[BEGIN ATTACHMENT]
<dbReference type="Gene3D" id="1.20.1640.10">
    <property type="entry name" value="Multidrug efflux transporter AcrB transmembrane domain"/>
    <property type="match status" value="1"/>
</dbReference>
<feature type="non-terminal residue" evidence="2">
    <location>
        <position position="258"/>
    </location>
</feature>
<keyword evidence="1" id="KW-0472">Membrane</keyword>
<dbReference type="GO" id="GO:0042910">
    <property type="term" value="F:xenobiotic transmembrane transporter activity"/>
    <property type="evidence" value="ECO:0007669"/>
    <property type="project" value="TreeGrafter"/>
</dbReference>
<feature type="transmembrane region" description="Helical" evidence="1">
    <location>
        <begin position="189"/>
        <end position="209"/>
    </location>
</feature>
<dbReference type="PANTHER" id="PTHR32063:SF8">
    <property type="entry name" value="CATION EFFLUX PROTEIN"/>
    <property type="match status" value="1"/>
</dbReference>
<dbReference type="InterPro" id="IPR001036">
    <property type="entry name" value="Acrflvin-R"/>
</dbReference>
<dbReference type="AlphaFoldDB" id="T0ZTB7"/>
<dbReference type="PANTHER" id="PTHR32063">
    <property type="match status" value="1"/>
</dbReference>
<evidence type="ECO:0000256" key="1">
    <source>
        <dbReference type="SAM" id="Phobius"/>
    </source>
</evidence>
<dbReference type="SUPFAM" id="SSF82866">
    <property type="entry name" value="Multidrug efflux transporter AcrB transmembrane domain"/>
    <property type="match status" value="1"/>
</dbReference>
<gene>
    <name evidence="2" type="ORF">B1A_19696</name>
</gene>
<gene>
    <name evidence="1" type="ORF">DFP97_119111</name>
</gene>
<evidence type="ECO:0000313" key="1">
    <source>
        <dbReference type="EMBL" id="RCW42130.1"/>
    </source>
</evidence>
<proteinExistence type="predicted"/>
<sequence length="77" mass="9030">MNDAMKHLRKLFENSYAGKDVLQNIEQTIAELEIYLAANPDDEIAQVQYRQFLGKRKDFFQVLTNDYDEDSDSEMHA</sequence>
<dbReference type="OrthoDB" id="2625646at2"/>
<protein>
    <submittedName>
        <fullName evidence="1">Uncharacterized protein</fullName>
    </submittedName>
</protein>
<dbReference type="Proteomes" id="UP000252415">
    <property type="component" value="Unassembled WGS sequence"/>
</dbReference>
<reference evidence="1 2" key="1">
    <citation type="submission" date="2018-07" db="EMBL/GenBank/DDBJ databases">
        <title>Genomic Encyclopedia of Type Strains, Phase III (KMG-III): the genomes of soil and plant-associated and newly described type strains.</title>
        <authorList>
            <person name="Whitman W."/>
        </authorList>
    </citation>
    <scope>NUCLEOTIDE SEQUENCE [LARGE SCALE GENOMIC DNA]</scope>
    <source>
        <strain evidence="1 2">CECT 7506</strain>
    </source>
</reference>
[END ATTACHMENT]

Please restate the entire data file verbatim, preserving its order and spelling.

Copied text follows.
<dbReference type="Gene3D" id="1.20.1640.10">
    <property type="entry name" value="Multidrug efflux transporter AcrB transmembrane domain"/>
    <property type="match status" value="1"/>
</dbReference>
<feature type="non-terminal residue" evidence="2">
    <location>
        <position position="258"/>
    </location>
</feature>
<keyword evidence="1" id="KW-0472">Membrane</keyword>
<dbReference type="GO" id="GO:0042910">
    <property type="term" value="F:xenobiotic transmembrane transporter activity"/>
    <property type="evidence" value="ECO:0007669"/>
    <property type="project" value="TreeGrafter"/>
</dbReference>
<feature type="transmembrane region" description="Helical" evidence="1">
    <location>
        <begin position="189"/>
        <end position="209"/>
    </location>
</feature>
<dbReference type="PANTHER" id="PTHR32063:SF8">
    <property type="entry name" value="CATION EFFLUX PROTEIN"/>
    <property type="match status" value="1"/>
</dbReference>
<dbReference type="InterPro" id="IPR001036">
    <property type="entry name" value="Acrflvin-R"/>
</dbReference>
<dbReference type="AlphaFoldDB" id="T0ZTB7"/>
<dbReference type="PANTHER" id="PTHR32063">
    <property type="match status" value="1"/>
</dbReference>
<evidence type="ECO:0000256" key="1">
    <source>
        <dbReference type="SAM" id="Phobius"/>
    </source>
</evidence>
<dbReference type="SUPFAM" id="SSF82866">
    <property type="entry name" value="Multidrug efflux transporter AcrB transmembrane domain"/>
    <property type="match status" value="1"/>
</dbReference>
<gene>
    <name evidence="2" type="ORF">B1A_19696</name>
</gene>
<gene>
    <name evidence="1" type="ORF">DFP97_119111</name>
</gene>
<evidence type="ECO:0000313" key="1">
    <source>
        <dbReference type="EMBL" id="RCW42130.1"/>
    </source>
</evidence>
<proteinExistence type="predicted"/>
<sequence length="77" mass="9030">MNDAMKHLRKLFENSYAGKDVLQNIEQTIAELEIYLAANPDDEIAQVQYRQFLGKRKDFFQVLTNDYDEDSDSEMHA</sequence>
<dbReference type="OrthoDB" id="2625646at2"/>
<protein>
    <submittedName>
        <fullName evidence="1">Uncharacterized protein</fullName>
    </submittedName>
</protein>
<dbReference type="Proteomes" id="UP000252415">
    <property type="component" value="Unassembled WGS sequence"/>
</dbReference>
<reference evidence="1 2" key="1">
    <citation type="submission" date="2018-07" db="EMBL/GenBank/DDBJ databases">
        <title>Genomic Encyclopedia of Type Strains, Phase III (KMG-III): the genomes of soil and plant-associated and newly described type strains.</title>
        <authorList>
            <person name="Whitman W."/>
        </authorList>
    </citation>
    <scope>NUCLEOTIDE SEQUENCE [LARGE SCALE GENOMIC DNA]</scope>
    <source>
        <strain evidence="1 2">CECT 7506</strain>
    </source>
</reference>